Friday, May 15, 2009

Colds and Mental Crashes...All part of the XC Adventure.

World Cup Series Round 3,
Houffalize, Belgium.
May 3, 2009.
The third round of the World Cup Series was almost two weeks ago now, but it has taken me some time to write this report, as I wasn’t overly happy with my race or my race preparation. A combination of a head cold and allowing my brain to go into stress mode overdrive caused me to feel exhausted before I had even lined up on the start line. I finished 54th which means I won some much needed UCI points and moves me up to 112 in the rankings, from 300 and something at the start of the year....a result that I can’t or shouldn’t be disappointed with. But being a perfectionist, a curse that I’m certain is in my genes (yes Mum you are just as bad), means that I often try and do everything in a day, and more often than not feel guilty that I’m not working and training as hard as I can or should be doing more to achieve my goals so that I can get from A to B to Z in 24hrs....hence why I used to race 24hrs solo J  So every now and then the brain and body shut down and I crash land back down to reality....and it hurts!


Ian and I had arrived in Houffalize on Tuesday night and were sharing a large farm house with the Aussie junior national squad. It was a lovely set up, with warm log burning fire and a huge barn where we could work on bikes. There were rolling green fields all around us where we could escape the hustle and bustle of the race course village in the centre of town which can bring on pre-race nerves. That gave me a good four days to prepare physically and mentally for the third world cup round.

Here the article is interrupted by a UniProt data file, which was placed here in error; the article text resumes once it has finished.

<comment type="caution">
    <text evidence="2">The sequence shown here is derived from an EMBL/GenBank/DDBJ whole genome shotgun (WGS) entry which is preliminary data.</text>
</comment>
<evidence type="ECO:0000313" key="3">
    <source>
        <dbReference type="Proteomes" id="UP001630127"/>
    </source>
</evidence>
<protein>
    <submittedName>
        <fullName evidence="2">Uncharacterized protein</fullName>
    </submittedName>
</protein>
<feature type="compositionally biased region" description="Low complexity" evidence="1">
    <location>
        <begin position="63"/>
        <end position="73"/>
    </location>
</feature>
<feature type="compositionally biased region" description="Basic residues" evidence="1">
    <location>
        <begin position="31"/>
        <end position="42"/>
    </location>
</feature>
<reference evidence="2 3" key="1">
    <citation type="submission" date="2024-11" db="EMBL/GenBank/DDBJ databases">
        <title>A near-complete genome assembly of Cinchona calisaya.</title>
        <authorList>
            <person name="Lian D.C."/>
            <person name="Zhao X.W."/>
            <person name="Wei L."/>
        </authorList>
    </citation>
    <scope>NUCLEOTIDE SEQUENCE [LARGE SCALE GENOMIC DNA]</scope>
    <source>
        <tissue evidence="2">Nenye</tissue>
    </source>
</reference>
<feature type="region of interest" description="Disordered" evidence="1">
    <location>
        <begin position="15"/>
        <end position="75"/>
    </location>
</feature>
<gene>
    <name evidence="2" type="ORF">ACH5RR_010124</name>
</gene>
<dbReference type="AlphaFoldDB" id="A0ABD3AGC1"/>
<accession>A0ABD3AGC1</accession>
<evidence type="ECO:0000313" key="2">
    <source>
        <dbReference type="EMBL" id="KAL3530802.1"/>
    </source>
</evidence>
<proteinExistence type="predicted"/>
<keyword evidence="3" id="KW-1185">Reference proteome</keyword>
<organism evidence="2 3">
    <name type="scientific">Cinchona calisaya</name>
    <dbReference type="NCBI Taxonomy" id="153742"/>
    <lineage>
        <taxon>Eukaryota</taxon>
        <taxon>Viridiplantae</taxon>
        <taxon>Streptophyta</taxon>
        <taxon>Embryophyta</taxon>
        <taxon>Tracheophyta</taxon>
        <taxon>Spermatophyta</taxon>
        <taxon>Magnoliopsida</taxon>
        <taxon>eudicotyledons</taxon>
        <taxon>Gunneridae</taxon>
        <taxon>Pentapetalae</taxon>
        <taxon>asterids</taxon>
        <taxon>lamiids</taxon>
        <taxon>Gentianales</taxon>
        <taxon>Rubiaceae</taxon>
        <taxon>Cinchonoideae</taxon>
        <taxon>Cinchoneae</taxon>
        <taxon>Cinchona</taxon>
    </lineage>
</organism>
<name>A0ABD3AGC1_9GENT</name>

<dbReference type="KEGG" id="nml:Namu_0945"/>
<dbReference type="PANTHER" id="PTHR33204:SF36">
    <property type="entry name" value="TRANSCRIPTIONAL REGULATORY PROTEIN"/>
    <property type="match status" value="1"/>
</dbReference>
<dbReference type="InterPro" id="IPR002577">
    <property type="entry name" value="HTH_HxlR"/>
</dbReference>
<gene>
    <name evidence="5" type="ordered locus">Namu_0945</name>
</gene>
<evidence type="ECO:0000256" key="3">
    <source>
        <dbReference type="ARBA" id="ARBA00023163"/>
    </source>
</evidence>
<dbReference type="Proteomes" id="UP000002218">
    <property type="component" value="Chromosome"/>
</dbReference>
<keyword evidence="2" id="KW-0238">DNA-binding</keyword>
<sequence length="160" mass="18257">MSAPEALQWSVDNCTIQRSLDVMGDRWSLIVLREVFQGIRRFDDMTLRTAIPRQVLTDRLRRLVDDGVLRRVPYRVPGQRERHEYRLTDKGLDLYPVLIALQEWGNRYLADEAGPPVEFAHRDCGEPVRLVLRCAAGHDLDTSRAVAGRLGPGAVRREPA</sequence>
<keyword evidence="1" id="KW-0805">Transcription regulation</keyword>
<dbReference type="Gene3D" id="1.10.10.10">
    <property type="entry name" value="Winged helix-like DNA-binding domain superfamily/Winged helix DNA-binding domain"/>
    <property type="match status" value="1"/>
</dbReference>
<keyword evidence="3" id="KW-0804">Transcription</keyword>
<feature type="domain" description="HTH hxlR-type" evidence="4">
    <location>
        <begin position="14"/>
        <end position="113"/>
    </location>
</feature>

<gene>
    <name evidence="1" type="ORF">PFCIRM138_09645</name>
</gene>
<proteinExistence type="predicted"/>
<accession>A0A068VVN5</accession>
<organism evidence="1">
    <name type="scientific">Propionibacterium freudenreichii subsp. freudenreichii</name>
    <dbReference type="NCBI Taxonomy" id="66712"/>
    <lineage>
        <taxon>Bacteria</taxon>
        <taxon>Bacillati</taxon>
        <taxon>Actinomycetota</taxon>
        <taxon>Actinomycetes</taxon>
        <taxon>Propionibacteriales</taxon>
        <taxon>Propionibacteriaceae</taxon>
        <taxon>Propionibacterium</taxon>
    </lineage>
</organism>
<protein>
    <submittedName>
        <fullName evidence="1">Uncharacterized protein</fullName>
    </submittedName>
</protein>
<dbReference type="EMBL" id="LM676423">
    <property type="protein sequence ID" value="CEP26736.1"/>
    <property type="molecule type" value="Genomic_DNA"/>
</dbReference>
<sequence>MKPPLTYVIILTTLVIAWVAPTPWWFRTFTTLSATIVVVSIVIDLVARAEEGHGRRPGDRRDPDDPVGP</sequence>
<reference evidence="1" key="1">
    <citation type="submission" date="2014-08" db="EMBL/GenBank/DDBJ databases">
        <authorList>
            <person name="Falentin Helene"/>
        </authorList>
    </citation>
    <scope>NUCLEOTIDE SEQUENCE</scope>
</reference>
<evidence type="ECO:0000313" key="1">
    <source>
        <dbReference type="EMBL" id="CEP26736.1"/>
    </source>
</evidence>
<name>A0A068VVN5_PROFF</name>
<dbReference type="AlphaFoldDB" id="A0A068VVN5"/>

The next three days we were out training on course, with Saturday a chill day where I could just rest back at base. Training went well and I was riding the course confidently. Only a few sections had changed from last year, but it was still in my eyes the most physically and technically demanding course I have raced, but not scary as some courses can be. There are roots (more roots than last year), rocks, steep switchbacks (yes Luchon stylee), drop offs, steep hold your breath on, fast shoots, and of course mud, and the climbs are long, but also technical. In my opinion Houffalize is a proper mountain bike course. It has brutal climbs, brutal descents and brutal traverses. At the same time I love this course and the technical and physical challenges that confront you. So I was looking forward to my own person 2hr adventure, as XC really tests you and takes you to your limit....a challenge I thrive on!


The day before all I had to do was enjoy a cruisy 1hr ride around our base, and had planned to do a little bit of work, read and relax in the sun. I decided to ride to where my coach and the Tasmanian Team were based which was just around the corner, as they had free wifi. Only somehow I got lost and found myself closer to the race village, rather than where I needed to be. I made a panic call to Chris (the juniors’ Aussie coach) who sent me back to base because I had missed the very obvious turn off that I needed to take. So I was back on track, well so I thought, when I took another wrong turn into the back of a farm and instead of my chilled out recovery spin I was sprinting for my life....away from four big dogs, and this little thing that kept trying to bite my feet....Why are little dogs always so aggressive! In the end I had to descend down a road with my feet on top tube, as this little sausage type dog wouldn’t leave my heels alone. I was shaky and stressed by the time I found the house I was looking for, and noticed I was taking really short breaths and not breathing properly.